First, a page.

While an administrative error led administrators to quietly declare Washington University School of Medicine desegregated in 1947, efforts for truly active integration across the school and its associate hospitals came only after decades of intentional action and advocacy from many dedicated individuals and groups. The Washington University Medical Center Desegregation History Project highlights the stories [Read more]
The medical school had closed at the outset of the war, and its dean, a notorious grave robber, had fled the city to serve as the Surgeon General of the Confederate Army of the West.
The end of World War II brought elation for some. The staff and patients of the 21st General Hospital, the US Army reserve hospital staffed by members of the Washington University medical community, were almost certainly among those in celebration. The personnel of the 21st had served continuously since 1942 and shared an immense relief [Read more]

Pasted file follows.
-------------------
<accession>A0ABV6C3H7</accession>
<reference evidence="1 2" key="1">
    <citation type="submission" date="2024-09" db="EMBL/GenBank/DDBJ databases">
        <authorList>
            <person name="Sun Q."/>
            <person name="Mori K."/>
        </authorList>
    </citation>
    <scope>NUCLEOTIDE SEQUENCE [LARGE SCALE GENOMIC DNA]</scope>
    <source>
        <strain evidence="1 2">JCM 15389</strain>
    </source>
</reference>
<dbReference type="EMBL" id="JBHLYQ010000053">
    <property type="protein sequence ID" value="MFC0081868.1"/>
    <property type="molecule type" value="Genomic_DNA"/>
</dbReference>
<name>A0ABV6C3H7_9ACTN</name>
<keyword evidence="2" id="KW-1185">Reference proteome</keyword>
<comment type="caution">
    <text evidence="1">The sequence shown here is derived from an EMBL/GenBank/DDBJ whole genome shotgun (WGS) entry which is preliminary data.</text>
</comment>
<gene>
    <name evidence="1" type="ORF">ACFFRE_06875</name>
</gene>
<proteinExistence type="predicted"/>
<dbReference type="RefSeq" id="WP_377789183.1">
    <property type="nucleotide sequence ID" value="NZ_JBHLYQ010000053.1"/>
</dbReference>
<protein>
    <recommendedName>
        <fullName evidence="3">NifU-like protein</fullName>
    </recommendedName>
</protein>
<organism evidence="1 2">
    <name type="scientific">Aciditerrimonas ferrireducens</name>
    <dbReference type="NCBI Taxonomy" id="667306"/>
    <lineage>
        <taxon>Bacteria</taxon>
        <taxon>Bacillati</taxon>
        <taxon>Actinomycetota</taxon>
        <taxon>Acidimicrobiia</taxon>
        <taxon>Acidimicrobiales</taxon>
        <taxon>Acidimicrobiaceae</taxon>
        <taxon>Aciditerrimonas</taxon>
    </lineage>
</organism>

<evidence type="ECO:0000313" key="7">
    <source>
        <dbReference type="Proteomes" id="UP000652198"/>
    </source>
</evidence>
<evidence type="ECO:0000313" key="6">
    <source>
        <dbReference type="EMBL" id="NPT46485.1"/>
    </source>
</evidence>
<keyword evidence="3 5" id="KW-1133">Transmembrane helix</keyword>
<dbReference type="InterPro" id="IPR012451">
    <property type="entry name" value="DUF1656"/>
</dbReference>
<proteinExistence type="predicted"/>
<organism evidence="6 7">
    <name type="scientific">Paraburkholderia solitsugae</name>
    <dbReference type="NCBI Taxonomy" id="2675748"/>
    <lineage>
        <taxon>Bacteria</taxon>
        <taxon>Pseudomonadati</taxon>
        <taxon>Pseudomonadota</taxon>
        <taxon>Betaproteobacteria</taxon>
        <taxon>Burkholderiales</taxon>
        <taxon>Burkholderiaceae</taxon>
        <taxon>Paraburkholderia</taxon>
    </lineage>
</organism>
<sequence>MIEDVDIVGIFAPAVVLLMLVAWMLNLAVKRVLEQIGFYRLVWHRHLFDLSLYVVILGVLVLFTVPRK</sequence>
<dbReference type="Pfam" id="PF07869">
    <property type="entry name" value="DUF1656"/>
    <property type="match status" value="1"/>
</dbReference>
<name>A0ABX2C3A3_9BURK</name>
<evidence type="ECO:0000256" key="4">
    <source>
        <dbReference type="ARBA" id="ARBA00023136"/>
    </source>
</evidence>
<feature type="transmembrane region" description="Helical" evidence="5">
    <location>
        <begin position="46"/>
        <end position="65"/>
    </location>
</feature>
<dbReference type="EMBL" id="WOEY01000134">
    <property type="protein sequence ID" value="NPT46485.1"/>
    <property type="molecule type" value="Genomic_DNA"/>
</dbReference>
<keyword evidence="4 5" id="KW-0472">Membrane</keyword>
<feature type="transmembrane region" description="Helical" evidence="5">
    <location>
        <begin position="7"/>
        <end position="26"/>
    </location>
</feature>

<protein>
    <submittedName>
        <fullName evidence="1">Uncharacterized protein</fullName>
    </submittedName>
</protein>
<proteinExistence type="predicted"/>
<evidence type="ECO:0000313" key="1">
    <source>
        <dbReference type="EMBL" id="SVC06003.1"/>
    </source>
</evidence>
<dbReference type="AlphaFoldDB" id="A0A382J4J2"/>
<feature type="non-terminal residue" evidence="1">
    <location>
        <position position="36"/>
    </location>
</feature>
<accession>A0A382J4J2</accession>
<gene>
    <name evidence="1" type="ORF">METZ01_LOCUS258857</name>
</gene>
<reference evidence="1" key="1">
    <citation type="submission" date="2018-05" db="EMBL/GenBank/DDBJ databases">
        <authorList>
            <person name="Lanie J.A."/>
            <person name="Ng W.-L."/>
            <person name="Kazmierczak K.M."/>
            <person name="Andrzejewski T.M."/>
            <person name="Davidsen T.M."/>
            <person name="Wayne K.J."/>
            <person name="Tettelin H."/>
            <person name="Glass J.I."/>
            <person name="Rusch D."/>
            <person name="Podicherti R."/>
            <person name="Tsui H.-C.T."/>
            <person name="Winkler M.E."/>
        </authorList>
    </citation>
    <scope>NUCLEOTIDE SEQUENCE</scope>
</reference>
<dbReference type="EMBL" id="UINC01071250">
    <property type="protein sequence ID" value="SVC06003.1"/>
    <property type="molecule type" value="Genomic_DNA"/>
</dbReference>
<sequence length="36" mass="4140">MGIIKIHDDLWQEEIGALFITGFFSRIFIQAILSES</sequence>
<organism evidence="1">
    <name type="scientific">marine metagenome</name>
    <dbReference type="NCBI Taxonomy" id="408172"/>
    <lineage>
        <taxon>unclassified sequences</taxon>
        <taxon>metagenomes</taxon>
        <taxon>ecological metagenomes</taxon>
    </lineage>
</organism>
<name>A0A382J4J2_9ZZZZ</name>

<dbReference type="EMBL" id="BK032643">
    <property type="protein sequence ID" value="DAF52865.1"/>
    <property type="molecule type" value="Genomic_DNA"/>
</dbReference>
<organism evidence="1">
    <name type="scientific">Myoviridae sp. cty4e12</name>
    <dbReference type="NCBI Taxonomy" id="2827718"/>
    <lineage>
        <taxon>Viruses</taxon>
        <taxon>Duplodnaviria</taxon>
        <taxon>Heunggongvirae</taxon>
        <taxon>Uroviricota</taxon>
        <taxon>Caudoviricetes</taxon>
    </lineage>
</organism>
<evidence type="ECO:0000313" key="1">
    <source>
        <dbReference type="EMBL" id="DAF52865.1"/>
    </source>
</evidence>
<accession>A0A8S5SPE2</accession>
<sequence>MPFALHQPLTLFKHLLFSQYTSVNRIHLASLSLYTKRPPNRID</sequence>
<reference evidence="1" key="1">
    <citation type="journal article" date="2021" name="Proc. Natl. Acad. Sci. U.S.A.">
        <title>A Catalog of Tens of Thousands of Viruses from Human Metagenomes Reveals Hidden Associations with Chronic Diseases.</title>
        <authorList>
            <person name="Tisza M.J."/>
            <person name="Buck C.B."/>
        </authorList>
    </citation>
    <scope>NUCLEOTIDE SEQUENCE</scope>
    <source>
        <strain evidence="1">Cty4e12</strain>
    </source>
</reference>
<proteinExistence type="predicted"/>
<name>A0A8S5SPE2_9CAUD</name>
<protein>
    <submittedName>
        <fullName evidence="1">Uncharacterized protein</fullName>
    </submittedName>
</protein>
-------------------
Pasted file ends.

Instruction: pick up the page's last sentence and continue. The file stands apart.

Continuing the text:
In the early 20th century, a “new” medical center was created for Washington University largely due to the efforts of two men: Abraham Flexner and Robert Brookings. With funding from the Carnegie Foundation, Flexner traveled to 155 medical schools throughout the United States and Canada between 1908 and 1910. His goal was to assess each institution [Read more]
Today, nearly 300 women attend Washington University School of Medicine, making up approximately 50 percent of the student body. One hundred years ago this month, the School of Medicine admitted its first women medical students.
A letter from George E. Murphy to Eli Robins in the Eli Robins Papers, Washington University School of Medicine on cognitive behavioral therapy
December 1, 1981
Eli Robins, M.D. Department of Psychiatry
Dear Doctor Robins: